Christ, the heavenly liturgist, is the Mediator of the “better covenant, which was established on better promises.” And that “better covenant” is the “new covenant” which Jeremiah speaks of in terms of forgiveness: “But this is the covenant that I will make … I will forgive their iniquity, and their sin I will remember no more” (Jer. 31:31, 34). The “imperishable food” (Christ) given out by the liturgist in the Divine Service (Gottesdienst) and received in faith by the Church (the Baptized, catechized, and examined) is called “the medicine of immortality” by Ignatius of Antioch. He calls it this for good reason, for it delivers into the mouth the fruit of “the tree of life” and with it “the forgiveness of sins,” and reconciliation to God.
 
The Service of the Word has as its primary task the bringing of the Baptized from the Lectern to the Altar to partake of “the tree of life” in the Service of the Sacrament. This is no different than God Himself did in preaching to Adam, seeking to bring him into “the midst of the Garden” to partake of “the tree of life” without restriction. Thus not only did God establish the Church in the Garden, but the dual nature of the Divine Service as both Word and Sacrament is something that He instituted in the Garden too, and this has tremendous significance for how we view the way we worship and any desires we may have to change it.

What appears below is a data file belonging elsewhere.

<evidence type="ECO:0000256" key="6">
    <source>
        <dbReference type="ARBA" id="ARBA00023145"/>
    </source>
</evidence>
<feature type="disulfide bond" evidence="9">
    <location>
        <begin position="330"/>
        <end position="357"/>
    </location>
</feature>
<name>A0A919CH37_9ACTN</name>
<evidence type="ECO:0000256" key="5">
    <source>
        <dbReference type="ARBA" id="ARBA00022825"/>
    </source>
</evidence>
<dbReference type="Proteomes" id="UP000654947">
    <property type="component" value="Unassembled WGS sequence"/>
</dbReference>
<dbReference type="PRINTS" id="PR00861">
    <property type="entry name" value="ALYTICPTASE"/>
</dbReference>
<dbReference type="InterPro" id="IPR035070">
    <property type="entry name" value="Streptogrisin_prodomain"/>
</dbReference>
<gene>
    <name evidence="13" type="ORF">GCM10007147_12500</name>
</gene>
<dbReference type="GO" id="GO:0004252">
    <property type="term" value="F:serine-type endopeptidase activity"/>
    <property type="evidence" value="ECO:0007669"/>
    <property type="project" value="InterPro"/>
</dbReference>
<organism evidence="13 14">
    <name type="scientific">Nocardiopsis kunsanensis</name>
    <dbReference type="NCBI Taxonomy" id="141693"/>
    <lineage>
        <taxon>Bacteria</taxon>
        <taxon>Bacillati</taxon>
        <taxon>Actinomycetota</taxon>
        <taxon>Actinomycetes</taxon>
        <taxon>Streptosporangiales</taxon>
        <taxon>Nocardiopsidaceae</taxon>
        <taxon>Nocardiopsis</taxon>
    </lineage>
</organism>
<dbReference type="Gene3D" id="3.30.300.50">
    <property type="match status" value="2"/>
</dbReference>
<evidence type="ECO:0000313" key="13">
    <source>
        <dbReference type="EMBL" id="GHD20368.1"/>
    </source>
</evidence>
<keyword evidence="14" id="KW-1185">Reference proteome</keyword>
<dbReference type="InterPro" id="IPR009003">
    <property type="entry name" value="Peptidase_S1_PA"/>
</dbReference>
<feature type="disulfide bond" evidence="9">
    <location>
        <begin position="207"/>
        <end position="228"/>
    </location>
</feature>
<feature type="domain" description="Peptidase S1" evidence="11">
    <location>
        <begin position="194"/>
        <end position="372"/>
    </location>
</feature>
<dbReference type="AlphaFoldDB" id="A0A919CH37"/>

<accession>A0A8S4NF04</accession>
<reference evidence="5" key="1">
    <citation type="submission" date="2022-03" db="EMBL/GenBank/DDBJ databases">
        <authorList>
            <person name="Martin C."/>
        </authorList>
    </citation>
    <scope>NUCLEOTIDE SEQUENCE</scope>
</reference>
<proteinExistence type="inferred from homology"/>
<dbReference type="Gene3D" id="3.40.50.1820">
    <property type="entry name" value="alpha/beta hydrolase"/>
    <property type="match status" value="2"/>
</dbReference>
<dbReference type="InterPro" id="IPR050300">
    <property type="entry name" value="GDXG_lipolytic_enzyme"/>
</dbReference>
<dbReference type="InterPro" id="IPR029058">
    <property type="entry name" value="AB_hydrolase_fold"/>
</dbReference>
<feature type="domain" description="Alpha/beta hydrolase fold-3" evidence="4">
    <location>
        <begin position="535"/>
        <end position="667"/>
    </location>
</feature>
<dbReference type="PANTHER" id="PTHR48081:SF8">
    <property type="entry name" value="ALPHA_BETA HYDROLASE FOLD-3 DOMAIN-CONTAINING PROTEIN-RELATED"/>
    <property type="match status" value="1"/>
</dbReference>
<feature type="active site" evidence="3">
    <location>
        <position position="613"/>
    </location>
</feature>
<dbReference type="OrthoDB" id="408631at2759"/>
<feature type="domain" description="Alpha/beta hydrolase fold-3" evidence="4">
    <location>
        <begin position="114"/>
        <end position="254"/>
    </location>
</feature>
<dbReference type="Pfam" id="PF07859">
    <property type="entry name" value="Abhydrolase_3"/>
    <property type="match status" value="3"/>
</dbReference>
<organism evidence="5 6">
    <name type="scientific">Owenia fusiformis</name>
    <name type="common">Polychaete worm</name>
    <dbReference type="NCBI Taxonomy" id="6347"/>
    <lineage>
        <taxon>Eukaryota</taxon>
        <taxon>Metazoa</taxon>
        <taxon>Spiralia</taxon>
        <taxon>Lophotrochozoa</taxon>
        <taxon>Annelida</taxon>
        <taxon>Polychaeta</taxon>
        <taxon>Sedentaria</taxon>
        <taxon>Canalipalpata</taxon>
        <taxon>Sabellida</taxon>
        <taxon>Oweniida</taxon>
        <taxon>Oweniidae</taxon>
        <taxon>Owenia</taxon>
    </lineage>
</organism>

Let me be frank. Anything done by pastor or people which desecrates, denigrates, diminishes, or deserts that which God has given His Church in the Divine Service – be it in the name of “freedom” or “evangelism” or you name it – is harmful in that it demonstrates a lack of love for Christ and His Church and brings harm to the Body of Christ. It is time – no, it is way past time! – for the Lutheran Church - Missouri Synod, congregations and pastors alike, to repent of sins against the first and second table of the Commandments regarding Christ, the Divine Service, and the Church!
 
And may I suggest that after repentance you consider adopting or affirming something on this order for the future: I affirm that true worship is not a matter of orders or liturgies, but the exercise of faith (which believes in the Triune God and receives His blessings and consolation) struggling with unbelief and despair (concerning the promises of the Gospel); and yet, love for Christ and His Body engenders a limiting of personal freedom and promotes seeking consensus in all matters of worship because unity and uniformity of orders and ceremonies in a given Synod, Diocese, Territory, et al, best give expression to continuity with the Church catholic, promote tranquility, and avoid offenses.
 
This is precisely what the ACELC has been, is, and will continue doing and we invite you to read our documents and join our efforts.
 
Pastor Bruce G. Ley
Documents Chairman, ACELC
pastorley@leychalet.com


P.S. If you would like to assist the ACELC in this effort you may encourage your congregation to join as a full Member of the ACELC. As an individual you may join as an Associate Member. You may also support our work by making a donation online. Or, if none of those options work for you, we would like to ask that you remember our efforts in your prayers – that all we do would be pleasing to God and beneficial for the building of up His kingdom of grace